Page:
An anoplasty is an anorectal procedure that involves reconstructing or fixing issues that keep the anus from functioning properly. Certain defects manifest at birth, while others result from injury or illness.
The anus serves as the terminal point of the large intestine, comprising a relatively short tube, approximately 3 to 4 centimeters in length. It is encircled by sphincter muscles, which facilitate the expulsion of fecal matter from the body.
Anoplasty may be necessary if surgery or a medical condition has led to the narrowing of the anal canal due to scar tissue. For a child, this procedure might be required if they are born with an abnormal anus.
Anoplasty may be recommended due to the certain health conditions, such as:
There are several risks associated with anoplasty. Potential long–term complications include stenosis, which may arise if regular dilation of the anus is not performed during the healing process.
There is also a rare but possible risk of developing fistulas due to an internal infection post–surgery, causing a hole in the anus. In such cases, a subsequent surgical procedure is typically required to close the fistula. Other long–term complications include:
Anoplasty also comes with short–term complication, such as:
Prior to the procedure, a bowel preparation kit is provided to facilitate emptying of bowels in preparation for the treatment. This kit usually consists of an oral laxative formula that one will take the day before the procedure, effectively emptying their bowels.
A specific diet may be prescribed for several days, typically starting with a low–fiber diet for two days and then transitioning to only clear liquids on the final day before taking the formula.
Anoplasty typically begins with administering general anesthesia. The procedure involves utilizing an electric stimulator machine. This device helps induce contractions in the anal muscles, assisting healthcare providers in precisely locating the two sphincter muscles that define the two ends of the anus or its intended position.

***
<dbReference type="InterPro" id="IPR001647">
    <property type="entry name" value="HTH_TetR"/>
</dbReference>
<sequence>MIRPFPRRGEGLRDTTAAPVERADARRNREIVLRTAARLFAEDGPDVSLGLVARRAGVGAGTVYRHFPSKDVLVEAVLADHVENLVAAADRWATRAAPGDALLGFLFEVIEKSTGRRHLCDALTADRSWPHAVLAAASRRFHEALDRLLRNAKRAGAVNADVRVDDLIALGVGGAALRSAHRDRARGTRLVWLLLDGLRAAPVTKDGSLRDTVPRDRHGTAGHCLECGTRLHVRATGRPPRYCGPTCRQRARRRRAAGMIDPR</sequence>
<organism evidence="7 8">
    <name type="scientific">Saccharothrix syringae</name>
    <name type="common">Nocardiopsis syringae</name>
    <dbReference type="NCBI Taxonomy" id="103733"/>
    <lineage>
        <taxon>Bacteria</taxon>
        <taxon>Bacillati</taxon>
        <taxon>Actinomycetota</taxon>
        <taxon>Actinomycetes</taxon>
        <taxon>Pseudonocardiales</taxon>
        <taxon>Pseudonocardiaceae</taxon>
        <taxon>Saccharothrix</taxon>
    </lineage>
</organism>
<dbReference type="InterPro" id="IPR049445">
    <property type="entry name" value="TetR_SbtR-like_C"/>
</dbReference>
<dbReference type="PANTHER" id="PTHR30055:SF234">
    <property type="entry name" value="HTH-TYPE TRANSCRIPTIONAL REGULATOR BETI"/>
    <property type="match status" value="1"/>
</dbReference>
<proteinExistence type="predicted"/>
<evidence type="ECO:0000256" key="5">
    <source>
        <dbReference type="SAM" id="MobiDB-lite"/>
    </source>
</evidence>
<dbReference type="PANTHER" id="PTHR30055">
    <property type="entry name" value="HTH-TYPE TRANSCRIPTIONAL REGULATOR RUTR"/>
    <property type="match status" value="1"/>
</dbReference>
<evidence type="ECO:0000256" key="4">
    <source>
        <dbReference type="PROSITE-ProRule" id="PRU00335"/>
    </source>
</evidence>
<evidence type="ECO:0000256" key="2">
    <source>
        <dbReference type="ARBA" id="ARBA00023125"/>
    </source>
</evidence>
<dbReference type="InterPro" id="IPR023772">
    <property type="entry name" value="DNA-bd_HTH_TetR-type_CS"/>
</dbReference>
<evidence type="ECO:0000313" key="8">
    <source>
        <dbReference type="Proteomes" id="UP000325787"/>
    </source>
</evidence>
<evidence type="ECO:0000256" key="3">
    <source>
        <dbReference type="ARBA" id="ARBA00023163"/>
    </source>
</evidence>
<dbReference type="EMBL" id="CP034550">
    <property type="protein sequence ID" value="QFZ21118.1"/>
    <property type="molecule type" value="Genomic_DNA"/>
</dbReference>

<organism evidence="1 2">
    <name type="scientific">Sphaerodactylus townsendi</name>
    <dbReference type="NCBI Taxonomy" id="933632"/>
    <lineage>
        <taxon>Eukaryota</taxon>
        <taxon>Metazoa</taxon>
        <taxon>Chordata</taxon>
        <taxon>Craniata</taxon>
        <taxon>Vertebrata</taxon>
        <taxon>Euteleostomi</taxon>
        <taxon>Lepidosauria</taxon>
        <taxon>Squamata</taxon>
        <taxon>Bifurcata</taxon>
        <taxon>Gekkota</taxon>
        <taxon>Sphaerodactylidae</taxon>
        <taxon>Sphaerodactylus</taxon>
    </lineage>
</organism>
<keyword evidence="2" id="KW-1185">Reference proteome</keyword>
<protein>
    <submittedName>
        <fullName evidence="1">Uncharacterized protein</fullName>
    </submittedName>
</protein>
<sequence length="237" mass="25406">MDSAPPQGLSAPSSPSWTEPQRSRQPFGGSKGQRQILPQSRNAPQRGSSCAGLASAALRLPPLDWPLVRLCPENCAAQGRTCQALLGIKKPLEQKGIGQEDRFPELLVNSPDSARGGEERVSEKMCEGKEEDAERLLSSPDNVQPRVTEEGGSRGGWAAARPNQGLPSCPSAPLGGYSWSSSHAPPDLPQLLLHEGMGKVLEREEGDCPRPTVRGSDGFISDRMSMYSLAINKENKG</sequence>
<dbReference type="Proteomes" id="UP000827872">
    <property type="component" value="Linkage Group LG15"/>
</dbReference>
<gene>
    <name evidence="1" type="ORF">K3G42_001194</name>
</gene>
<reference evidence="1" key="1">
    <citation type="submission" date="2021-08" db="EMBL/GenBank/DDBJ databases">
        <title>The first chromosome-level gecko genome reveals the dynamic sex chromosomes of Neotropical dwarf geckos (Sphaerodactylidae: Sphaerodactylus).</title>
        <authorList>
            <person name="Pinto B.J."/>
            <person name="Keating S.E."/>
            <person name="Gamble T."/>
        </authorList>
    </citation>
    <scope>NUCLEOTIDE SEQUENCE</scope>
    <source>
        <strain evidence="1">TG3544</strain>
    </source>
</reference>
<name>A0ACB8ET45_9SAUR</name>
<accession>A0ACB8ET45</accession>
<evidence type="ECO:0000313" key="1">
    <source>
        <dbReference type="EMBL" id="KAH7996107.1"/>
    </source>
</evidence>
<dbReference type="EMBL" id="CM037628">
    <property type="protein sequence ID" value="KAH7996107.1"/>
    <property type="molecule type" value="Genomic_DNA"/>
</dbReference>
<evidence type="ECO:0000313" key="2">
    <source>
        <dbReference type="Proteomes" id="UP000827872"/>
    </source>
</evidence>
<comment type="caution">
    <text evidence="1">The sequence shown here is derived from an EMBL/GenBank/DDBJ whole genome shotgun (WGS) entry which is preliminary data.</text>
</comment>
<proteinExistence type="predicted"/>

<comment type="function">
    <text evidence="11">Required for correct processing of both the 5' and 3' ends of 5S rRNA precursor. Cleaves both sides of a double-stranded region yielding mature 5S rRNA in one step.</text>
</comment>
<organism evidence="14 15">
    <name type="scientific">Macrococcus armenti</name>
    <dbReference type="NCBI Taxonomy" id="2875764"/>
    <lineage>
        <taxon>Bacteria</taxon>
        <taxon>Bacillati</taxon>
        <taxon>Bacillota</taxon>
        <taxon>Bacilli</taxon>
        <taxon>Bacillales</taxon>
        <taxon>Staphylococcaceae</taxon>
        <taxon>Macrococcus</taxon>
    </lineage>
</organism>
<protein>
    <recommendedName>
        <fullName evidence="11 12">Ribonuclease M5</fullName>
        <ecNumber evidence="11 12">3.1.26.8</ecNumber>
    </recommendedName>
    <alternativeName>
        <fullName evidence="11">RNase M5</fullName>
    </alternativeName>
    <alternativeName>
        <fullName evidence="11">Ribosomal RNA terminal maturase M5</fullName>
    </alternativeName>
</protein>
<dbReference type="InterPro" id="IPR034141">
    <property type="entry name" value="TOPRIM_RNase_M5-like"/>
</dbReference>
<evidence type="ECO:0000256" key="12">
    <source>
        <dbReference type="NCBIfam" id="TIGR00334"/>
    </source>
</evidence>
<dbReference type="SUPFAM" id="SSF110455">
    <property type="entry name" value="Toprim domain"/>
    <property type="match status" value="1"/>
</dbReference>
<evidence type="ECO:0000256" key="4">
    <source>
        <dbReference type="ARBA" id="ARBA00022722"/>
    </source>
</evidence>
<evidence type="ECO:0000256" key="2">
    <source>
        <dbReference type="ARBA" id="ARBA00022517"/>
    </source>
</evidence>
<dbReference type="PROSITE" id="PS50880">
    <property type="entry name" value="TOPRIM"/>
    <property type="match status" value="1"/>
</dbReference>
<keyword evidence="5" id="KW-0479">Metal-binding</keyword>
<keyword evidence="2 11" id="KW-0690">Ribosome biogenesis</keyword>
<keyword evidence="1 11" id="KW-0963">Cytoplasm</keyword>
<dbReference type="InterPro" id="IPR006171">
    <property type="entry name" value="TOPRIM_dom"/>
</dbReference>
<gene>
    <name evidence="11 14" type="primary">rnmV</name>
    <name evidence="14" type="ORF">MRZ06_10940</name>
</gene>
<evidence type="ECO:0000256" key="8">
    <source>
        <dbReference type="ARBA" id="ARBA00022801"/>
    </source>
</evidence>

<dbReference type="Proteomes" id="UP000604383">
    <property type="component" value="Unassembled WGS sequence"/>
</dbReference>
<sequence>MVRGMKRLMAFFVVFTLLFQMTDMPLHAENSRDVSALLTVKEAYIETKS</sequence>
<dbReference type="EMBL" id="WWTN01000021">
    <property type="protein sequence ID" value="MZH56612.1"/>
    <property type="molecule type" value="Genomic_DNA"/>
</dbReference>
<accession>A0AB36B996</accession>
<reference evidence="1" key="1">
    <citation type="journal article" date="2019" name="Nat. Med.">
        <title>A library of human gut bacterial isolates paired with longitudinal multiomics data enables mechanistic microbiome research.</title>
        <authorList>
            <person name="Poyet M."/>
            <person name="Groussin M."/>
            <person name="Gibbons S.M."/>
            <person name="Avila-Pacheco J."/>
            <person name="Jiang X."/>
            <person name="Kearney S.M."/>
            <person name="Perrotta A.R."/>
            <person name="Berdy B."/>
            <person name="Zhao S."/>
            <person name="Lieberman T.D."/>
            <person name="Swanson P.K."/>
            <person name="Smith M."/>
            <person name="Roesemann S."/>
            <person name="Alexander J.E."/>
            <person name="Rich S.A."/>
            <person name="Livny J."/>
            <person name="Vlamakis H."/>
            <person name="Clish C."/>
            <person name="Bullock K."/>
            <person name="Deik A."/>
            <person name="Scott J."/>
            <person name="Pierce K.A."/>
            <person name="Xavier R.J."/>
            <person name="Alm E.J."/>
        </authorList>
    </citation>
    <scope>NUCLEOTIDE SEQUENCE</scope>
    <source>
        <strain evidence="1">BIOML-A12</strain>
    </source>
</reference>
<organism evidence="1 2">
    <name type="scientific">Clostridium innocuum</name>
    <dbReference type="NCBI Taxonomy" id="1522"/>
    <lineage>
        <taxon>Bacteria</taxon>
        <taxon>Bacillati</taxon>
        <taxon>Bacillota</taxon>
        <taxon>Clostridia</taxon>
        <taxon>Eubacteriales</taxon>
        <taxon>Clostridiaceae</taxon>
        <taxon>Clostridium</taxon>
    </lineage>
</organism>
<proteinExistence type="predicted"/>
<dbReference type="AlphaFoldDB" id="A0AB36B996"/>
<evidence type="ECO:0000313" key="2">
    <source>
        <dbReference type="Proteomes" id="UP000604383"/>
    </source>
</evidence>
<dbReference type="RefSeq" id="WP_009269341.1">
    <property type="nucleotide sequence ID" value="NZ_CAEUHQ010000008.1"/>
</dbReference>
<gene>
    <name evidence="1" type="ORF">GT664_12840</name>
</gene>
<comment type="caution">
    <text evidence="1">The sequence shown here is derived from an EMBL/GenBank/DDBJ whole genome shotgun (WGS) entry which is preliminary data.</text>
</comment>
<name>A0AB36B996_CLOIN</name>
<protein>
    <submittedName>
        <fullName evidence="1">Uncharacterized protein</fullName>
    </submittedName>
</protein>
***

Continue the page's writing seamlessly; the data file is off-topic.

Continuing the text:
Anoplasty aims to restore or establish a functional anal canal, and the approach to the procedure is usually tailored to one’s condition.
However, this procedure results in a gap in the inner lining. To address this, skin flap from the perianal region, which is located inside the buttocks just outside of the anus, will be removed. Leaving it attached on one side, the flap will be used to cover the gap and the perianal wound will be closed with stitches.
One might also leave the hospital the same day or stay there for a few days, depending on how complex the procedure was. Follow–up visits will be scheduled frequently in the weeks following the procedure to monitor the healing process.
As part of the recovery, performing regular anal dilations may be required. This involves inserting a specialized dilator into the anus daily to facilitate stretching. The purpose of this dilation is to train the tissues, ensuring that the new anus settles at the correct diameter and helps prevent narrowing and scarring during the healing phase.
Constipation might be experienced, and a specific diet to follow may be recommended during the recovery phase. Pain management medication may be prescribed as an anorectal procedures typically involve low pain threshold.
The recovery period, which involves daily dilations, typically spans four to eight weeks. It is normal for the anus to experience minor bleeding during these daily dilations, which is generally not very painful. After the complete healing of the anus, infants with colostomies will be prepared for their final surgery to reverse the colostomy.
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